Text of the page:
Equipment Purchase and Lease Agreements
Whether your California business should lease or buy equipment depends on your particular circumstances. If you have limited capital and need to upgrade your equipment every few years, you should lease. But if you need equipment that has a long life and you are an established business, buying equipment may be a better choice. Experienced Pleasanton business transaction attorney James G. Schwartz can offer advice and draft equipment purchase and lease agreements for your business or review agreements drafted by the other party's lawyer.Advantages and Disadvantages of Leasing Equipment
If you are a new business, leasing equipment has a number of advantages. It allows you to acquire the equipment you need to run your business without making a significant initial expenditure. Equipment leases rarely require a down payment, so you need not seriously impact your cash flow in order to obtain the goods you need. Lease payments can usually be deducted as business expenses, and they usually have flexible terms, which helps for those struggling business owners who have poor credit or are just starting out.
If your business is just starting to grow, it is easier to upgrade your equipment by leasing it. This allows you to pass the risk of the equipment becoming outdated to someone else. Most high-tech equipment like computers and printers, for example, quickly become obsolescent. Once your lease expires, you can lease new, cutting edge equipment and you don't need to worry about how to get rid of it.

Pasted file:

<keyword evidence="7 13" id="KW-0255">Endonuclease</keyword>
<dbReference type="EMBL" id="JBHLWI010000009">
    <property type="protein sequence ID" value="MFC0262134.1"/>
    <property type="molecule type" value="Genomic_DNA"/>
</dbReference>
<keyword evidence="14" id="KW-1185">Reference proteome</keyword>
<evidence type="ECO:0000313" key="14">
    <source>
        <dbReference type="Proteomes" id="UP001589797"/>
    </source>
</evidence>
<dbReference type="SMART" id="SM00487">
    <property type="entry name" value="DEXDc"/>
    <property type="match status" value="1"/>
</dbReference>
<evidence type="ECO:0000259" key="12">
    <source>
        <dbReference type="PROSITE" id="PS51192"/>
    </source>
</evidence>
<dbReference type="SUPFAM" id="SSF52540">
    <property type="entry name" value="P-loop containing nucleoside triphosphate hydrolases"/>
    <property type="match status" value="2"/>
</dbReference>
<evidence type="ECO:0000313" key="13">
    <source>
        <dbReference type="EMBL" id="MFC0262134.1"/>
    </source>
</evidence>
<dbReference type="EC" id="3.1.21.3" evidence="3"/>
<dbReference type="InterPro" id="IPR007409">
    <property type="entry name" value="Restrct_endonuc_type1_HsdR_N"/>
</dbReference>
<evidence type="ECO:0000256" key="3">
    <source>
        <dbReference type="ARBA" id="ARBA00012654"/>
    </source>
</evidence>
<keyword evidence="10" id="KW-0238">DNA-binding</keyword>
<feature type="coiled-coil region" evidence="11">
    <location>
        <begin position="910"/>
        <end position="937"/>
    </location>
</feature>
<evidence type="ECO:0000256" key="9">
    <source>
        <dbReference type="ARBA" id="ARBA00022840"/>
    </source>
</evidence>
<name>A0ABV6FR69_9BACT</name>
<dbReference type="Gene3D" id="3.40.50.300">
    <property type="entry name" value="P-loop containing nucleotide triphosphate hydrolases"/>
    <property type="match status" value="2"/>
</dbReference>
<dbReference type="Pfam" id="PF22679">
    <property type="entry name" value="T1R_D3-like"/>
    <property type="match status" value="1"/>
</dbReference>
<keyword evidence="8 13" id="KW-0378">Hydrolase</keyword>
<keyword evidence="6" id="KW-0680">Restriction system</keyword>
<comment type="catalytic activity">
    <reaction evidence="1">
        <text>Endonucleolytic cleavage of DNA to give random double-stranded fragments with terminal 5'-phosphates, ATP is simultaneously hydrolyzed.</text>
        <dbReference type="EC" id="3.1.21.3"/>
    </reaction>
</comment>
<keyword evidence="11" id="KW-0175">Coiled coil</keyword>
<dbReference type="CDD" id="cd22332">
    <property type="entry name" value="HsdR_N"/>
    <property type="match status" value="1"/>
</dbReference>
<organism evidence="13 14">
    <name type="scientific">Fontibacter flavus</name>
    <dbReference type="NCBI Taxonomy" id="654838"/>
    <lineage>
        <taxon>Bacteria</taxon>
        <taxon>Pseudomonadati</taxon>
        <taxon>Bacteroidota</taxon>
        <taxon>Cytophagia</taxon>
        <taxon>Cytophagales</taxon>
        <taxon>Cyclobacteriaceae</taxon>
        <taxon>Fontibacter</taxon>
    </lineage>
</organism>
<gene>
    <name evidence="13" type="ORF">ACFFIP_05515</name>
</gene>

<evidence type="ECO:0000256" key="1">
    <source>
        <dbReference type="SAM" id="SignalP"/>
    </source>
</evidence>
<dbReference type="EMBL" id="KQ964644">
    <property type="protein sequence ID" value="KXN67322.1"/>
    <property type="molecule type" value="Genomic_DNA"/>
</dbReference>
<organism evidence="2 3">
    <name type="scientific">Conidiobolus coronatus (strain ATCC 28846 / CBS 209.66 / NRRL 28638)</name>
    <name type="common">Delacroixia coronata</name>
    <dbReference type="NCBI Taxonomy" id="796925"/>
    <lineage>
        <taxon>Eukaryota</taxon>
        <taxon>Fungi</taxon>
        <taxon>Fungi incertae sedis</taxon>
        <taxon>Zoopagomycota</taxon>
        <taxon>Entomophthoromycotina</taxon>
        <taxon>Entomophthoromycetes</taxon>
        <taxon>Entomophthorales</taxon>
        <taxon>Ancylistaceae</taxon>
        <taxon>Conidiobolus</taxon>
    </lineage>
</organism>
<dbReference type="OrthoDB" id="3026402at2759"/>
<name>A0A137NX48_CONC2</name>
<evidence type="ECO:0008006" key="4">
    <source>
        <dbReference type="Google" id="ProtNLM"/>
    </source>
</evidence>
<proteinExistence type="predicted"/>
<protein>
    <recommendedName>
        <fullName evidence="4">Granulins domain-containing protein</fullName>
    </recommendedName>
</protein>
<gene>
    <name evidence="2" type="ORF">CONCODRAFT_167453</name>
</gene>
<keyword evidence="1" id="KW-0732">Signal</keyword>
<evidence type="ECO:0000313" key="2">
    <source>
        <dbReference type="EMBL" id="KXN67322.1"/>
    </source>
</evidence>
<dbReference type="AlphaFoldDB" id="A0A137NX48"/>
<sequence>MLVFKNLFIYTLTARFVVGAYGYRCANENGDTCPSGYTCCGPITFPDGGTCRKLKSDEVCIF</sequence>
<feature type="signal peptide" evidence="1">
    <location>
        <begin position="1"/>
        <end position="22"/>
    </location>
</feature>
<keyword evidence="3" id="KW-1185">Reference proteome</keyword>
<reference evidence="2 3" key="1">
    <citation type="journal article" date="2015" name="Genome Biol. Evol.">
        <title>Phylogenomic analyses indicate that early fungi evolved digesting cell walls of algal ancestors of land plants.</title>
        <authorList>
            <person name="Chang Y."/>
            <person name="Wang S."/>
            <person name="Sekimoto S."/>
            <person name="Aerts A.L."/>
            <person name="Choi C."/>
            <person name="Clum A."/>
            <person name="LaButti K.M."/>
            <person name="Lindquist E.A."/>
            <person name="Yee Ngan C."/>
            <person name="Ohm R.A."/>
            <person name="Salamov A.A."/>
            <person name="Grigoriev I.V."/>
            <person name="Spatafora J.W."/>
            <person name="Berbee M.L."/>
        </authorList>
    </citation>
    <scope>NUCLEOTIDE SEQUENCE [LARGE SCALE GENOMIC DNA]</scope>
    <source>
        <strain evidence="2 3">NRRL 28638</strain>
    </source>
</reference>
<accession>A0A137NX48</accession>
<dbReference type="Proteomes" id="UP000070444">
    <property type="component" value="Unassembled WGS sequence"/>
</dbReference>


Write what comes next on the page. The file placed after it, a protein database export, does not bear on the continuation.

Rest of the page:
On the other hand, leasing equipment can be more expensive than buying it outright. You don't build equity in the equipment, and you are obligated to keep making payments through the lease period even if the equipment is no longer useful to you in your business. There may be hefty early termination fees if you try to cancel the lease, regardless of the reason.
Purchasing equipment has advantages and disadvantages. There are certain tax incentives for buying equipment. Section 179 of the Internal Revenue Code permits you to deduct the cost of newly purchased assets in the first year, depending on your tax bracket and the type and cost of the equipment. However, you cannot take a Section 179 deduction for real estate and certain other items. You may be able to take depreciation deductions for equipment you own. For equipment that is unlikely to become obsolete within a few years, purchasing the equipment outright might make sense, particularly for businesses that already have significant cash or assets.
For some people, it is simply too expensive to buy business equipment. Usually a sizeable down payment is required even if you purchase the equipment on a payment plan. Borrowing money to purchase equipment can impact your lines of credit or affect your future ability to borrow money for other purposes. Moreover, you run the risk that the equipment will become obsolete and you will have spend money again, sooner than you anticipate, to buy equipment that better suits your objectives. The resale value of equipment can drop dramatically in a short period of time.Experienced Alameda County Corporate Lawyer
Whether you are just starting your business or pushing forward with an existing corporation, Mr. Schwartz has 30 years of experience offering legal advice to businesses. He can help you decide whether buying or leasing equipment will better serve your business interests. Moreover, he can draft or review agreements to lease or buy to make sure your objectives are met. Contact experienced Pleasanton corporate law attorney James G. Schwartz at 925-463-1073 or via our contact form. We serve Alameda County and East Bay businesses, including those in Fremont, San Ramon, Hayward, and Dublin.